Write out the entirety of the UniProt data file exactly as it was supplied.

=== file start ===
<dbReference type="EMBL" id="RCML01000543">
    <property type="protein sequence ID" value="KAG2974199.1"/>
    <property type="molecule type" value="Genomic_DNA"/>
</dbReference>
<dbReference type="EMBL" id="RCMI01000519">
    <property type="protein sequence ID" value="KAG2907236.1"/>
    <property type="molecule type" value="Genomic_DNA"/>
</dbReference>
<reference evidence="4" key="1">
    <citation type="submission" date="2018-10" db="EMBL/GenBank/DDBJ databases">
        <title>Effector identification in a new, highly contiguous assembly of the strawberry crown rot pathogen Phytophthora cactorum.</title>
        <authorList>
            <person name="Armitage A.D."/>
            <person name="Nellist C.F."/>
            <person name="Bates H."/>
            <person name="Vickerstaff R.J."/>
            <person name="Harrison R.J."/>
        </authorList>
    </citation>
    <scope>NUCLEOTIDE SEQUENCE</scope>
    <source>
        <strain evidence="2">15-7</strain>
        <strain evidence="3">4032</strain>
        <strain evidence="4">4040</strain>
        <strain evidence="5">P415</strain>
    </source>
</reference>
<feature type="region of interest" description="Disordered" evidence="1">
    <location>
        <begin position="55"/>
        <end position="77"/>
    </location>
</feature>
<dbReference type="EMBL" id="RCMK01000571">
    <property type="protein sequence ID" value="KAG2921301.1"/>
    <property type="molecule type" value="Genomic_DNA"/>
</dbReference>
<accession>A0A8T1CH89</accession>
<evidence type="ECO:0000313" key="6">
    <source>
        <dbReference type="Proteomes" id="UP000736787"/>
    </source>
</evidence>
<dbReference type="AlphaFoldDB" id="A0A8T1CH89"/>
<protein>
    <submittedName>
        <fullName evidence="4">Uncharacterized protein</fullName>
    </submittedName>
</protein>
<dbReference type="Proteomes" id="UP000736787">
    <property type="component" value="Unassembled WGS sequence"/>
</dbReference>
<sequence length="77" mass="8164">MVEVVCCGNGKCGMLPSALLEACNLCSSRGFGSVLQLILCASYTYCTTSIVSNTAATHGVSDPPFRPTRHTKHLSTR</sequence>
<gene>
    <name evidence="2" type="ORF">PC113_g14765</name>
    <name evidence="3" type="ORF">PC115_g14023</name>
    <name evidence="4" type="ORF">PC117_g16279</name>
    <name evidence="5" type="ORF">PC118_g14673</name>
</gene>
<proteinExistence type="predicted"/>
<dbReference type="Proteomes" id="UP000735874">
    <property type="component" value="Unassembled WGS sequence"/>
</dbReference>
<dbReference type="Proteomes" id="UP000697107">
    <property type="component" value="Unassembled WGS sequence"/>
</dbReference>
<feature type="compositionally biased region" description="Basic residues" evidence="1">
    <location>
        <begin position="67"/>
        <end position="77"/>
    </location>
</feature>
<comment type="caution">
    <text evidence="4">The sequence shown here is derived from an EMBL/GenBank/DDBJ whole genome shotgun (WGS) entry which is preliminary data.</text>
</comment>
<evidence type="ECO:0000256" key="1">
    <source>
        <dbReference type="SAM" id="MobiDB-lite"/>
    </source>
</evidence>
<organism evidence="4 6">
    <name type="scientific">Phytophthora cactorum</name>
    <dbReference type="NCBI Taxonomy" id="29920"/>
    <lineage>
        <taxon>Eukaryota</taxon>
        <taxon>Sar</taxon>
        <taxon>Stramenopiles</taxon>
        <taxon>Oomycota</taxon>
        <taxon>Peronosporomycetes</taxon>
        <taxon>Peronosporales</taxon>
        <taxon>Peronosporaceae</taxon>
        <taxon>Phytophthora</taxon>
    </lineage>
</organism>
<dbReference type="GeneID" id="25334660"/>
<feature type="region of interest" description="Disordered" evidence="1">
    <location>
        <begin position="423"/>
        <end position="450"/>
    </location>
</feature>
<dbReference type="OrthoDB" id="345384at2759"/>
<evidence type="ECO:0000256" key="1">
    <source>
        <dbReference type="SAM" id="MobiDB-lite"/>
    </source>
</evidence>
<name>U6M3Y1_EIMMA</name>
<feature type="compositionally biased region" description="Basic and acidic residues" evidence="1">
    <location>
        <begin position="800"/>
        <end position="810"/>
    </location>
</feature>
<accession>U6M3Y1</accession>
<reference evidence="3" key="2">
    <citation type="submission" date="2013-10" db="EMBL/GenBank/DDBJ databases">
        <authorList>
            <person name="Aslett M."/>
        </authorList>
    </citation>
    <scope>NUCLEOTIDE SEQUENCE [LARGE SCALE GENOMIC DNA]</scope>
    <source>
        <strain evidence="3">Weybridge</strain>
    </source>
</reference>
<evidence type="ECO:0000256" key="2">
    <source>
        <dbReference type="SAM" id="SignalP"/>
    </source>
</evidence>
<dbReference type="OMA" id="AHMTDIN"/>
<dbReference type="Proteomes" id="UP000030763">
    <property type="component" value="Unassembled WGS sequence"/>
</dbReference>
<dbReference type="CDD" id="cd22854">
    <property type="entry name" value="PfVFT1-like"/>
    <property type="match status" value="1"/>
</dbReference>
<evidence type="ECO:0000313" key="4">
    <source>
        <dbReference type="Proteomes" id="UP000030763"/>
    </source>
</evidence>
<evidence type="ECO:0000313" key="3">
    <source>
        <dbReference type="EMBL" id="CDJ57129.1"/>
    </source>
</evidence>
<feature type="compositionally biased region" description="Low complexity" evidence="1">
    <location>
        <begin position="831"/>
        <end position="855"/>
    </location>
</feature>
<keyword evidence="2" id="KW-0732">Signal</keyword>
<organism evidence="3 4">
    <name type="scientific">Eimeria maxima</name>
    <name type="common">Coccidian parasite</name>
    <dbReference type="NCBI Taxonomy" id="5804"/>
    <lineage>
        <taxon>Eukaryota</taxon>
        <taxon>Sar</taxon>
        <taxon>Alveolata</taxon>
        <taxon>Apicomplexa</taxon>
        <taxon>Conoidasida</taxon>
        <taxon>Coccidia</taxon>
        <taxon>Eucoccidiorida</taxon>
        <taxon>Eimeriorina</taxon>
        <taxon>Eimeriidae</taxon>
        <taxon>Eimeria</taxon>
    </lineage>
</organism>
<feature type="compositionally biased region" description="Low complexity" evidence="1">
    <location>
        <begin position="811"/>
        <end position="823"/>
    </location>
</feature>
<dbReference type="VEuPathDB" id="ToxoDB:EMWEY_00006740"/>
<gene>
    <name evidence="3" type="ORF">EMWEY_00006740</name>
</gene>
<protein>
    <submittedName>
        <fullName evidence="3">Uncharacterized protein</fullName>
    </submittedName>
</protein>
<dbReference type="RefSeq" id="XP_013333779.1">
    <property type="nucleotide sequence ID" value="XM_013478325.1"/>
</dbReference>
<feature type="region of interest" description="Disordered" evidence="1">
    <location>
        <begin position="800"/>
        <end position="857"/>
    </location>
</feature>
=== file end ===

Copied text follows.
<dbReference type="EMBL" id="RCML01000543">
    <property type="protein sequence ID" value="KAG2974199.1"/>
    <property type="molecule type" value="Genomic_DNA"/>
</dbReference>
<dbReference type="EMBL" id="RCMI01000519">
    <property type="protein sequence ID" value="KAG2907236.1"/>
    <property type="molecule type" value="Genomic_DNA"/>
</dbReference>
<reference evidence="4" key="1">
    <citation type="submission" date="2018-10" db="EMBL/GenBank/DDBJ databases">
        <title>Effector identification in a new, highly contiguous assembly of the strawberry crown rot pathogen Phytophthora cactorum.</title>
        <authorList>
            <person name="Armitage A.D."/>
            <person name="Nellist C.F."/>
            <person name="Bates H."/>
            <person name="Vickerstaff R.J."/>
            <person name="Harrison R.J."/>
        </authorList>
    </citation>
    <scope>NUCLEOTIDE SEQUENCE</scope>
    <source>
        <strain evidence="2">15-7</strain>
        <strain evidence="3">4032</strain>
        <strain evidence="4">4040</strain>
        <strain evidence="5">P415</strain>
    </source>
</reference>
<feature type="region of interest" description="Disordered" evidence="1">
    <location>
        <begin position="55"/>
        <end position="77"/>
    </location>
</feature>
<dbReference type="EMBL" id="RCMK01000571">
    <property type="protein sequence ID" value="KAG2921301.1"/>
    <property type="molecule type" value="Genomic_DNA"/>
</dbReference>
<accession>A0A8T1CH89</accession>
<evidence type="ECO:0000313" key="6">
    <source>
        <dbReference type="Proteomes" id="UP000736787"/>
    </source>
</evidence>
<dbReference type="AlphaFoldDB" id="A0A8T1CH89"/>
<protein>
    <submittedName>
        <fullName evidence="4">Uncharacterized protein</fullName>
    </submittedName>
</protein>
<dbReference type="Proteomes" id="UP000736787">
    <property type="component" value="Unassembled WGS sequence"/>
</dbReference>
<sequence length="77" mass="8164">MVEVVCCGNGKCGMLPSALLEACNLCSSRGFGSVLQLILCASYTYCTTSIVSNTAATHGVSDPPFRPTRHTKHLSTR</sequence>
<gene>
    <name evidence="2" type="ORF">PC113_g14765</name>
    <name evidence="3" type="ORF">PC115_g14023</name>
    <name evidence="4" type="ORF">PC117_g16279</name>
    <name evidence="5" type="ORF">PC118_g14673</name>
</gene>
<proteinExistence type="predicted"/>
<dbReference type="Proteomes" id="UP000735874">
    <property type="component" value="Unassembled WGS sequence"/>
</dbReference>
<dbReference type="Proteomes" id="UP000697107">
    <property type="component" value="Unassembled WGS sequence"/>
</dbReference>
<feature type="compositionally biased region" description="Basic residues" evidence="1">
    <location>
        <begin position="67"/>
        <end position="77"/>
    </location>
</feature>
<comment type="caution">
    <text evidence="4">The sequence shown here is derived from an EMBL/GenBank/DDBJ whole genome shotgun (WGS) entry which is preliminary data.</text>
</comment>
<evidence type="ECO:0000256" key="1">
    <source>
        <dbReference type="SAM" id="MobiDB-lite"/>
    </source>
</evidence>
<organism evidence="4 6">
    <name type="scientific">Phytophthora cactorum</name>
    <dbReference type="NCBI Taxonomy" id="29920"/>
    <lineage>
        <taxon>Eukaryota</taxon>
        <taxon>Sar</taxon>
        <taxon>Stramenopiles</taxon>
        <taxon>Oomycota</taxon>
        <taxon>Peronosporomycetes</taxon>
        <taxon>Peronosporales</taxon>
        <taxon>Peronosporaceae</taxon>
        <taxon>Phytophthora</taxon>
    </lineage>
</organism>
<dbReference type="GeneID" id="25334660"/>
<feature type="region of interest" description="Disordered" evidence="1">
    <location>
        <begin position="423"/>
        <end position="450"/>
    </location>
</feature>
<dbReference type="OrthoDB" id="345384at2759"/>
<evidence type="ECO:0000256" key="1">
    <source>
        <dbReference type="SAM" id="MobiDB-lite"/>
    </source>
</evidence>
<name>U6M3Y1_EIMMA</name>
<feature type="compositionally biased region" description="Basic and acidic residues" evidence="1">
    <location>
        <begin position="800"/>
        <end position="810"/>
    </location>
</feature>
<accession>U6M3Y1</accession>
<reference evidence="3" key="2">
    <citation type="submission" date="2013-10" db="EMBL/GenBank/DDBJ databases">
        <authorList>
            <person name="Aslett M."/>
        </authorList>
    </citation>
    <scope>NUCLEOTIDE SEQUENCE [LARGE SCALE GENOMIC DNA]</scope>
    <source>
        <strain evidence="3">Weybridge</strain>
    </source>
</reference>
<evidence type="ECO:0000256" key="2">
    <source>
        <dbReference type="SAM" id="SignalP"/>
    </source>
</evidence>
<dbReference type="OMA" id="AHMTDIN"/>
<dbReference type="Proteomes" id="UP000030763">
    <property type="component" value="Unassembled WGS sequence"/>
</dbReference>
<dbReference type="CDD" id="cd22854">
    <property type="entry name" value="PfVFT1-like"/>
    <property type="match status" value="1"/>
</dbReference>
<evidence type="ECO:0000313" key="4">
    <source>
        <dbReference type="Proteomes" id="UP000030763"/>
    </source>
</evidence>
<evidence type="ECO:0000313" key="3">
    <source>
        <dbReference type="EMBL" id="CDJ57129.1"/>
    </source>
</evidence>
<feature type="compositionally biased region" description="Low complexity" evidence="1">
    <location>
        <begin position="831"/>
        <end position="855"/>
    </location>
</feature>
<keyword evidence="2" id="KW-0732">Signal</keyword>
<organism evidence="3 4">
    <name type="scientific">Eimeria maxima</name>
    <name type="common">Coccidian parasite</name>
    <dbReference type="NCBI Taxonomy" id="5804"/>
    <lineage>
        <taxon>Eukaryota</taxon>
        <taxon>Sar</taxon>
        <taxon>Alveolata</taxon>
        <taxon>Apicomplexa</taxon>
        <taxon>Conoidasida</taxon>
        <taxon>Coccidia</taxon>
        <taxon>Eucoccidiorida</taxon>
        <taxon>Eimeriorina</taxon>
        <taxon>Eimeriidae</taxon>
        <taxon>Eimeria</taxon>
    </lineage>
</organism>
<feature type="compositionally biased region" description="Low complexity" evidence="1">
    <location>
        <begin position="811"/>
        <end position="823"/>
    </location>
</feature>
<dbReference type="VEuPathDB" id="ToxoDB:EMWEY_00006740"/>
<gene>
    <name evidence="3" type="ORF">EMWEY_00006740</name>
</gene>
<protein>
    <submittedName>
        <fullName evidence="3">Uncharacterized protein</fullName>
    </submittedName>
</protein>
<dbReference type="RefSeq" id="XP_013333779.1">
    <property type="nucleotide sequence ID" value="XM_013478325.1"/>
</dbReference>
<feature type="region of interest" description="Disordered" evidence="1">
    <location>
        <begin position="800"/>
        <end position="857"/>
    </location>
</feature>